Thu, Feb 10, 2011 - Page 5 News List

Cambodia and Thailand facing growing pressure


A Thai soldier gestures next to an army tank brought to a paramilitary camp in Sri Sak Ket Province, Thailand, yesterday.

Photo: Reuters

Thailand and Cambodia faced growing diplomatic pressure yesterday to end an armed standoff on a stretch of border surrounding a 900-year-old clifftop temple as guns held silent for a second day.

Witnesses said about 20 Thai tanks were sent to a military camp in Kantaralak district in Thailand’s Sri Sa Ket Province close to the disputed border, but Thai army officials said they were not reinforcing troops in the area.

Thailand and Cambodia blame each other for provoking intense exchanges of fire that killed at least three Thais and eight Cambodians since Friday. At least 34 Thais and 55 Cambodians were wounded, according to official statements from both sides.

Diplomats at the UN Security Council said it was possible the 15-nation body would discuss the issue next week after Washington, China and ASEAN issued statements urging both sides to show restraint.

Bilateral talks could take place in New York, possibly on Monday when Thai Foreign Minister Kasit Piromya is to brief the Security Council, said his spokesman, Thani Thongpakdi. His Cambodian counterpart, Hor Namhong, is also due in New York.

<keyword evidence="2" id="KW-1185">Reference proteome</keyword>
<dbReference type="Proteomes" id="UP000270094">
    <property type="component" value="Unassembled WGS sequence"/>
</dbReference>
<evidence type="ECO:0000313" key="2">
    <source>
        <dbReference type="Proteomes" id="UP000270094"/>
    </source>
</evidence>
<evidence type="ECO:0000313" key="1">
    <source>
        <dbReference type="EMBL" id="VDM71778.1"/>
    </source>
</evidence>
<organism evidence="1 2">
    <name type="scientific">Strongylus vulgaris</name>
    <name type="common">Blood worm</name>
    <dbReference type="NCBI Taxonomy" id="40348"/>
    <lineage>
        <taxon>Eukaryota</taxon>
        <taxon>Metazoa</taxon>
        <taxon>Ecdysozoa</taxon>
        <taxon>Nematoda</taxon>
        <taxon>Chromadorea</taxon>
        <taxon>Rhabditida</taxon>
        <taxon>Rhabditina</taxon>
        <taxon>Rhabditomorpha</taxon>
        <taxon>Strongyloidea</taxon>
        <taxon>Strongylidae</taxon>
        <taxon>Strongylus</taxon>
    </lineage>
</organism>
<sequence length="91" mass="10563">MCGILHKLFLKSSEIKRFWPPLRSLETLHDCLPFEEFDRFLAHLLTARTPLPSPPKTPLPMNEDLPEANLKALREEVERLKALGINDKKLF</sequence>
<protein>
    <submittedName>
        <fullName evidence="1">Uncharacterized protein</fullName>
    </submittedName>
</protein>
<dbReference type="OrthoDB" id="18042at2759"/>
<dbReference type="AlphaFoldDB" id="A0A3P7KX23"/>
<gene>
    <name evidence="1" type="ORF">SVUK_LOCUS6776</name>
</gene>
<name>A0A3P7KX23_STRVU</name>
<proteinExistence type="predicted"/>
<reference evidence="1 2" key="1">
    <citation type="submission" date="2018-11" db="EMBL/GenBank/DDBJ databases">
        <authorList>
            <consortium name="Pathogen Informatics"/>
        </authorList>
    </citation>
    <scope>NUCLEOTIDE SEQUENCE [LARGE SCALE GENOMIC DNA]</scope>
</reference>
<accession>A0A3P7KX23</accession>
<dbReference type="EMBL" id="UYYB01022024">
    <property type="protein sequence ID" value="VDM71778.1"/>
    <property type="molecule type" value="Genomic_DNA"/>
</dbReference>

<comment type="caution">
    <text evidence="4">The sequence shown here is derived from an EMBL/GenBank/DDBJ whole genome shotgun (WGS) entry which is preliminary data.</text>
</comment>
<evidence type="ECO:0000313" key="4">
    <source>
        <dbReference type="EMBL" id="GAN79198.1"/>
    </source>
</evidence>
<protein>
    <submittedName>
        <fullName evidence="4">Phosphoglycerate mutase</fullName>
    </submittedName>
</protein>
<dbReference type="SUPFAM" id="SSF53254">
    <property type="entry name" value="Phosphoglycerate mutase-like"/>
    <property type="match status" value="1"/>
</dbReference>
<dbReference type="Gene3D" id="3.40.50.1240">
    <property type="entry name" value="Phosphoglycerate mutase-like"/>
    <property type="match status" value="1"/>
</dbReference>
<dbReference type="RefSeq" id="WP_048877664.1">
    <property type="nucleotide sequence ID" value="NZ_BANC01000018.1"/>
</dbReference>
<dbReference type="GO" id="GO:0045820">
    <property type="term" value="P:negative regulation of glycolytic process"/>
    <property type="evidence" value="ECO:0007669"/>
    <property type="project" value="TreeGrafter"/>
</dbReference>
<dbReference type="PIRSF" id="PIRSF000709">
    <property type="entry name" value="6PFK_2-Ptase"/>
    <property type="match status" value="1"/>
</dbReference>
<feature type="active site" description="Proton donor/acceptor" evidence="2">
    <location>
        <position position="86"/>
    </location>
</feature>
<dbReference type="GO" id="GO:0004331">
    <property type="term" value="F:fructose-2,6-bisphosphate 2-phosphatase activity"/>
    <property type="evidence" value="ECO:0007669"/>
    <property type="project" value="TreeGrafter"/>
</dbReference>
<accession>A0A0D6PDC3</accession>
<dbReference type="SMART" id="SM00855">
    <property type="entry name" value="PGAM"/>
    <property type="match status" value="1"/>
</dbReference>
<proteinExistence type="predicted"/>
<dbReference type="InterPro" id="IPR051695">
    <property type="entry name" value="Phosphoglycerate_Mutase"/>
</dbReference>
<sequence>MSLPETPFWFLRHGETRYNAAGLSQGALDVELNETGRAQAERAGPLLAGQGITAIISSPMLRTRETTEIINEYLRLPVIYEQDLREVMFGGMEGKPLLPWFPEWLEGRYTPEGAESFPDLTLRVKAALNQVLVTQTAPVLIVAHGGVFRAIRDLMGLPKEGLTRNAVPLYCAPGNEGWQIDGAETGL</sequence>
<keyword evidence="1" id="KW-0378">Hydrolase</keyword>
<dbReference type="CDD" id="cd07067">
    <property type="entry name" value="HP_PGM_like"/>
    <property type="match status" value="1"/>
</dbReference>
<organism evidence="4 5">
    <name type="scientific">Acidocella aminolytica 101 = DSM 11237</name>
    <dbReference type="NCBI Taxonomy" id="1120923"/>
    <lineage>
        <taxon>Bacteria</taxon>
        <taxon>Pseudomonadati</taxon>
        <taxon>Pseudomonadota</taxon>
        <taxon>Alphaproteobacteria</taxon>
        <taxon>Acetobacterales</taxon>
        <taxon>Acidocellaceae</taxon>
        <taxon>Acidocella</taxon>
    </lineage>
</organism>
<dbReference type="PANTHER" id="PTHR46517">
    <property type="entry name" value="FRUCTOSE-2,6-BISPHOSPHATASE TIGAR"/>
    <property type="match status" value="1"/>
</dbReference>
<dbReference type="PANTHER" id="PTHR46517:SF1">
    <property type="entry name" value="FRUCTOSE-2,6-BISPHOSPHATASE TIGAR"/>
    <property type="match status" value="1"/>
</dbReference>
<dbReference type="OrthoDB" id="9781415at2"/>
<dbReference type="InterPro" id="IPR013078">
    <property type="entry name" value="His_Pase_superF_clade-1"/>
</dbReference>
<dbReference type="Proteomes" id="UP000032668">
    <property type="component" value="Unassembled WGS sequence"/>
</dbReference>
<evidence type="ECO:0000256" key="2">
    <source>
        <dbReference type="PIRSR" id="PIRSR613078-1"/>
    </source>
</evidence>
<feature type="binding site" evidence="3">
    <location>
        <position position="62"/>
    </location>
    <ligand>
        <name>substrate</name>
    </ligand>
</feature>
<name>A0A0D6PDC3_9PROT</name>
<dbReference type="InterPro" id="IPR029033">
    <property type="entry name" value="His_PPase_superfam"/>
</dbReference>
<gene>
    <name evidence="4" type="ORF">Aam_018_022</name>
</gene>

“There is a possibility that the two will meet on the sidelines,” Thani said, adding that this year’s ASEAN chair, Indonesian Foreign Minister Marty Natalegawa, will also be in New York.

Thailand and Cambodia are both members of ASEAN, which plans to form a European-style single market by 2015 and has urged bilateral talks to end the fiercest fighting on the disputed border since the early 1990s, when Cambodia’s Khmer Rouge forces operated in the area.

At the border, Thai and Cambodian soldiers held fire for a second day after a clash on Friday set off four days of fighting in the 4.6km2 contested area around the Preah Vihear temple claimed by both countries.

“The situation remains calm, but what happens next depends on the Thai troops,” Cambodian Army Deputy Commander Chea Dara said.

Cambodian troops continued to dig trenches around the temple.

Three Cambodian soldiers -interviewed yesterday said the -number of Cambodians killed was likely higher than the government has indicated. They declined to be identified by name because they were not authorized to comment.

“There are many more deaths and injuries. People would be shocked,” said one of the soldiers, adding that his deputy commander was killed in a clash on Sunday when a Thai shell hit the area near their unit.

Their statements could not be immediately confirmed by the -Cambodian government.

In Cambodia’s northern frontier areas, schools and temples have been turned into makeshift refugee centers.

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